Lion Wall Art

You know how the old saying goes: “March comes in like a lion, and out like a lamb.” We begin the month still in the cold grip of winter, but end, hopefully, with some warm sun and the smell of fresh, spring rain. With March starting on the other side of the weekend, I thought, well, why not look at some lion wall art? After all, some of the most captivating images we see at Big Acrylic are wildlife images that look like they are straight out of National Geographic.

We’ll start with a brief introduction into what the lion represents in art and literature. Lions have been symbols all throughout human history as they are such captivating creatures. Let’s jump right in to our deep dive on the King/Queens of the Jungle.

Lion Wall Art

Symbolism of the Lion

Lions have been around in art since the beginning of civilization. They adorn palaces, flags, emblems, public squares – they are pretty much everywhere. So much so, that art critic Alaistair Sooke, writing for the BBC, believes that lions are so commonplace in art that we often forget that they are there. However, that doesn’t change the reason why the lions are there.

For the first few millennia of human evolution, large cats, like lions, were the apex predators dominating the landscape. They were agile, skilled hunters, who were feared and revered by less physically capable humans. For these reasons, it makes sense that humans came to associate the lion with ideas of strength, power, wisdom, and nobility. As lions were also observed to be extremely territorial, and even willing to die to defend their territory, early kings and rulers had their palace entrances filled with images and sculptures of lions to guard their palaces. Additionally, because lions hunt in packs, or prides, they symbolize unity and co-operation. However, they also are associated with leadership and royalty, as the lion’s social structure is similar to humans.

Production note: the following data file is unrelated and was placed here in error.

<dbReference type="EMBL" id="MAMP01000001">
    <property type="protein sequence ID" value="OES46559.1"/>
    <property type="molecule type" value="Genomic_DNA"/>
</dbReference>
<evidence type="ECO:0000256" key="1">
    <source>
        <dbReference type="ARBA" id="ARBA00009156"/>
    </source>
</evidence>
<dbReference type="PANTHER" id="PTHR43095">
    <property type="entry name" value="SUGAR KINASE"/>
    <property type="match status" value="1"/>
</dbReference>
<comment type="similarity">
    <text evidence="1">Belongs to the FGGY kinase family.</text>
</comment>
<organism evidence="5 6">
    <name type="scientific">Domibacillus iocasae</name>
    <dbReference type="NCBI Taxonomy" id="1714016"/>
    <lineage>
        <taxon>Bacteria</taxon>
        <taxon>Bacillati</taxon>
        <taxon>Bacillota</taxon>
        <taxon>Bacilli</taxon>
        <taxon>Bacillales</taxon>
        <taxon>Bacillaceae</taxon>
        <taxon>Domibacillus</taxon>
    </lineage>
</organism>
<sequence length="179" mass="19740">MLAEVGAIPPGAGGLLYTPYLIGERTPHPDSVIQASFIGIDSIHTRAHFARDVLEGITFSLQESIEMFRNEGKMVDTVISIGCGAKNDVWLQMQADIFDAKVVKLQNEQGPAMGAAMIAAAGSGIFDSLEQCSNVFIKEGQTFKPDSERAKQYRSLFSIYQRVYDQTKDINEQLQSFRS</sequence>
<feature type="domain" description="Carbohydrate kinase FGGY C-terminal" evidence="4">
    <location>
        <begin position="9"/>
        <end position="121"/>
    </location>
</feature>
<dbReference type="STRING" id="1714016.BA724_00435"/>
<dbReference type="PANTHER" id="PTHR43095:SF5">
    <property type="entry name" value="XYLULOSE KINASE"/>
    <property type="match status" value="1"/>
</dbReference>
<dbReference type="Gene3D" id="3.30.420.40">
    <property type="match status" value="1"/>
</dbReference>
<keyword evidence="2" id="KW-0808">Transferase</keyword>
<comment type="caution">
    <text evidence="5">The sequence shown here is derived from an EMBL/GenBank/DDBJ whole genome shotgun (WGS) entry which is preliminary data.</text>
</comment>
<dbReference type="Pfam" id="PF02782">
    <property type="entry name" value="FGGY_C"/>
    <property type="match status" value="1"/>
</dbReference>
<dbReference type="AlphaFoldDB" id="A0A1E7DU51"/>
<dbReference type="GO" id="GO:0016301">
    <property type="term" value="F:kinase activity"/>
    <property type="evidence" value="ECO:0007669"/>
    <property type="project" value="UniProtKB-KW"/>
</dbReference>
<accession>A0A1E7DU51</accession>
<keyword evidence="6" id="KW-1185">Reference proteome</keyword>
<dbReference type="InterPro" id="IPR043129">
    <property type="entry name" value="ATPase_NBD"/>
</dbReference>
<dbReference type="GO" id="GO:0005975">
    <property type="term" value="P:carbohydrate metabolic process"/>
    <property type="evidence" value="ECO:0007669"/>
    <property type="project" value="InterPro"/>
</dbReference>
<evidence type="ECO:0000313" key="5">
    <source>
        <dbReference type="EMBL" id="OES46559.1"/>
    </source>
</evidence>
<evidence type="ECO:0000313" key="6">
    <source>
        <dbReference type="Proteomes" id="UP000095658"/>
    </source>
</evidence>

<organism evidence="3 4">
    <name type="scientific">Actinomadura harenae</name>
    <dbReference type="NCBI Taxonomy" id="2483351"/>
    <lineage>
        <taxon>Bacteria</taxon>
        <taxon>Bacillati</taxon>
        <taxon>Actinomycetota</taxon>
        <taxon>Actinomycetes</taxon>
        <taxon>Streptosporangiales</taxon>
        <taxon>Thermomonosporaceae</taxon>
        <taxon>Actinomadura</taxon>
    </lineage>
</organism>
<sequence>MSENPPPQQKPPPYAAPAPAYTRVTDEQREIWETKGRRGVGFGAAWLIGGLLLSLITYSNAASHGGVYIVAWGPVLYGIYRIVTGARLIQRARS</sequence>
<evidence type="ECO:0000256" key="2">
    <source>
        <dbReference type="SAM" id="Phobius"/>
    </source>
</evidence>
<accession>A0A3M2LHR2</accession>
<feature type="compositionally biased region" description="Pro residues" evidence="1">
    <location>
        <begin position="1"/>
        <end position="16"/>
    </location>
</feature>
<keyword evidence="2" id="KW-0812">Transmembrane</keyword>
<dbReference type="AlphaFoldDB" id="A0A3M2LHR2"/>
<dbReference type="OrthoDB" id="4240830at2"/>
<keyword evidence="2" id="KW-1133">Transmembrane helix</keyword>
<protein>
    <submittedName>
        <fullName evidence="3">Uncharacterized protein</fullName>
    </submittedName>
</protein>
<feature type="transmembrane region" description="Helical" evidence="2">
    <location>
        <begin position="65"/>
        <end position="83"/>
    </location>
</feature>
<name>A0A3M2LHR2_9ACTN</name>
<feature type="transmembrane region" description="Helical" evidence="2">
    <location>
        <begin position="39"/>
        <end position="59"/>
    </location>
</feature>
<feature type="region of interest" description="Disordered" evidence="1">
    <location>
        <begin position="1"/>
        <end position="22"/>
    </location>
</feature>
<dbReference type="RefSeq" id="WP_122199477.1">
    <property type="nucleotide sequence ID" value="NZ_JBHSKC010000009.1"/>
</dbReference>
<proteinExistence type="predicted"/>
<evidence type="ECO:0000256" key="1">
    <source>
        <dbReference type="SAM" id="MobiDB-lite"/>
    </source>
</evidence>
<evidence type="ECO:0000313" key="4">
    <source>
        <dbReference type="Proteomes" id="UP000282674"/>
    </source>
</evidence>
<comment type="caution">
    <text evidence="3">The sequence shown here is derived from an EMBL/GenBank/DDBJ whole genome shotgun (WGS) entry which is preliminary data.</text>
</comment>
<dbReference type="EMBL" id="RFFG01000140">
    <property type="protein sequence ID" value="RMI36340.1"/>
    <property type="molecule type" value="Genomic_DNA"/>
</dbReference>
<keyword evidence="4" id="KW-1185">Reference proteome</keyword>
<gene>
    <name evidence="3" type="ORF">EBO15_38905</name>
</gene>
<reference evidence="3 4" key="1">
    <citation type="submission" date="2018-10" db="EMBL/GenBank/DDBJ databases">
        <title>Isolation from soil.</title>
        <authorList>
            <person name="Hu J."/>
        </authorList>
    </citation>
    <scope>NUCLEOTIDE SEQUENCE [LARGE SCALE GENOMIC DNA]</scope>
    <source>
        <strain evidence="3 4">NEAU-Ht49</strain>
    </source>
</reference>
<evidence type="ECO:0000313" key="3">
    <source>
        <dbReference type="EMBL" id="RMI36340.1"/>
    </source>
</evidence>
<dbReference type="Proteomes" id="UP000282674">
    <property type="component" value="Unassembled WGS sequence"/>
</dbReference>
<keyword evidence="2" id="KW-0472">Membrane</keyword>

As a very fun fact: a sculpture from 40,000 years ago depicts a man with the head of a lion. This sculpture, known as Lion Man, was carved from the tusk of a wooly mammoth. This just goes to show how long humans have been in awe of these creatures.

Modern Times

Perhaps what is the most interesting point is that the lion’s symbolism has rarely changed from these pre-civilization ideas. Lions continue to be symbols of greatness. Just look at the Chronicles of Narnia, where Aslan the Lion is a stand-in for God. C.S. Lewis didn’t just make that idea up either. He wrote Aslan as a lion because of a long tradition of linking godly qualities to the lion. This is, of course, without touching on any religious symbolism of the lion. Because, if I were to touch on that, you’d be reading this blog post until the pandemic is over.

But, I digress. Really, we take for granted how embedded the lion is in our culture. We’ve built the lion into everything from our children’s movies to our architecture to our branding for products. We’ve named kings after lions, and decorated countries flags with lions. Human civilization has never stopped being in awe of the lion. Hence why, even today, we buy images of lions to decorate our homes.